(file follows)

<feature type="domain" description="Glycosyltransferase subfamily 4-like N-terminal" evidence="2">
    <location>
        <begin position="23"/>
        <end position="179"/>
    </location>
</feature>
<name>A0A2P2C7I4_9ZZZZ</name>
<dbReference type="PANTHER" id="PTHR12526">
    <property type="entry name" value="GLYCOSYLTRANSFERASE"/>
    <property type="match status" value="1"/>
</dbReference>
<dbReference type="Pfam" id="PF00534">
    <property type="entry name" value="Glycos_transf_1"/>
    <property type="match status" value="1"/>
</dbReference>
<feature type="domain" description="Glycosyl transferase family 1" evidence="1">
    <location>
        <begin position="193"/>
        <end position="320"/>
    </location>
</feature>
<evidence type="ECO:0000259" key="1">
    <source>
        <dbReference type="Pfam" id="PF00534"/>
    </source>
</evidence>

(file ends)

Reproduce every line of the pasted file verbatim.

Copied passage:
<feature type="domain" description="Glycosyltransferase subfamily 4-like N-terminal" evidence="2">
    <location>
        <begin position="23"/>
        <end position="179"/>
    </location>
</feature>
<name>A0A2P2C7I4_9ZZZZ</name>
<dbReference type="PANTHER" id="PTHR12526">
    <property type="entry name" value="GLYCOSYLTRANSFERASE"/>
    <property type="match status" value="1"/>
</dbReference>
<dbReference type="Pfam" id="PF00534">
    <property type="entry name" value="Glycos_transf_1"/>
    <property type="match status" value="1"/>
</dbReference>
<feature type="domain" description="Glycosyl transferase family 1" evidence="1">
    <location>
        <begin position="193"/>
        <end position="320"/>
    </location>
</feature>
<evidence type="ECO:0000259" key="1">
    <source>
        <dbReference type="Pfam" id="PF00534"/>
    </source>
</evidence>